We videotaped the entire interview, and despite all of the other learning over the previous two hours, it was the last two minutes that was the most revealing…and confirming. As we were preparing to leave, James asked us whom (he said “who” as would most people) we were off to see next. I said Melvin. The next fifteen seconds (which seemed twice as long), said everything that James wanted to say but wouldn’t about a neighbor. It was said on his face and in his demeanor. He later did note that Melvin “wasn’t doing all that well”. We weren’t sure what that meant. But each of the next three times we started to leave, James made additional comments clearly (but nicely) attempting to dissuade us from meeting with Melvin. Eventually we left…and met Melvin.
Actually we started learning before we met Melvin…when we started up a bumpy dirt road lined by barbed-wire fencing that many years ago had probably been taut. Or not. As we drove up Melvin was on his front porch sitting beneath the part of the roof that drooped the most He didn’t invite us inside; we later assumed that was good. But he did show us around a bit. Actually, Melvin had as much equipment as James. No Deere, but some Case, some I.H., some Ford and an implement that was probably a Vermeer, but I couldn’t tell beneath the rust.
We talked with Melvin about his operation, and found that he bought his seed corn by mail order; saved soybeans harvested from one crop to plant the next; didn’t rotate his crops but still didn’t use a corn soil insecticide; sold his crops to the local elevator; and if it wasn’t planting or harvest time, could usually be found at the same café that James frequented. Except James just stopped in while Melvin stayed most of the morning. And, not surprisingly, they usually didn’t sit together. A nice guy, Melvin. But when it came to perspective on anything agricultural, be it cultural practices or brands within a category, there is one thing you could be certain of: if James embraced or purchased it, Melvin wouldn’t. And vice versa. James was righteous; Melvin sometimes social, always pragmatic. And James knew why Melvin “wasn’t doing that well”.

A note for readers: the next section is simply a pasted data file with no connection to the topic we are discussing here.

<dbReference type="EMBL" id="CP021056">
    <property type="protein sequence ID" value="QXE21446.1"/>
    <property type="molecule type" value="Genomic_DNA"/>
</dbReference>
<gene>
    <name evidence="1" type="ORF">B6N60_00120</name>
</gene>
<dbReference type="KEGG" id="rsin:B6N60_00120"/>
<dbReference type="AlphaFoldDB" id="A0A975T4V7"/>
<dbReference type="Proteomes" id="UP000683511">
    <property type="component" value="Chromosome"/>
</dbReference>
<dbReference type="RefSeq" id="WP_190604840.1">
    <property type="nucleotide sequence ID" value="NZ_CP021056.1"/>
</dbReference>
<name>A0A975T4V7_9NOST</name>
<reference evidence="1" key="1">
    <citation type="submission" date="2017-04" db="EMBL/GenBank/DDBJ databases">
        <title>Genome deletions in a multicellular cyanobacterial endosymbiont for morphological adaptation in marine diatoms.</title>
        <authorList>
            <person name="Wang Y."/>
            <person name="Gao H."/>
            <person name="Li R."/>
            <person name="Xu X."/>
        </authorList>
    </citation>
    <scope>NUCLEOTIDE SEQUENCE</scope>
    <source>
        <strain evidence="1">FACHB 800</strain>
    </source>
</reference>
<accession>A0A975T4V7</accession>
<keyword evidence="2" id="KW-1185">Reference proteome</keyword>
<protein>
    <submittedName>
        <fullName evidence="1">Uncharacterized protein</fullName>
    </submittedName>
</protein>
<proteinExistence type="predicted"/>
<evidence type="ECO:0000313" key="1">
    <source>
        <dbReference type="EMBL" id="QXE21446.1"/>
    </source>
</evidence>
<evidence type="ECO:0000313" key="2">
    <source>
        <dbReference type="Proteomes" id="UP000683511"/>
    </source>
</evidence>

Two men the same age. Neighbors. Operations about the same size. Growing about the same acreage of the same two crops. So demographically of about the same value to a selling marketer, right? Not even close. With James, if your product is the right product, he’s high value now and as long as you continue to meet his righteous expectations. With Melvin, you get a low volume, low margin customer. If ever a “customer” at all. And you know what…Melvin’s just fine with being Melvin. James just shakes his head.
The fact is, James reaction to our interviewing Melvin wasn’t only about Melvin. It’s because James thought he was being interviewed because he was one of the top growers in the area…because he did all the right things. But when we mentioned Melvin, that told James that we weren’t really there because of how successful he was. Instead, we were there only because of what he appeared to be on paper. Just like Melvin.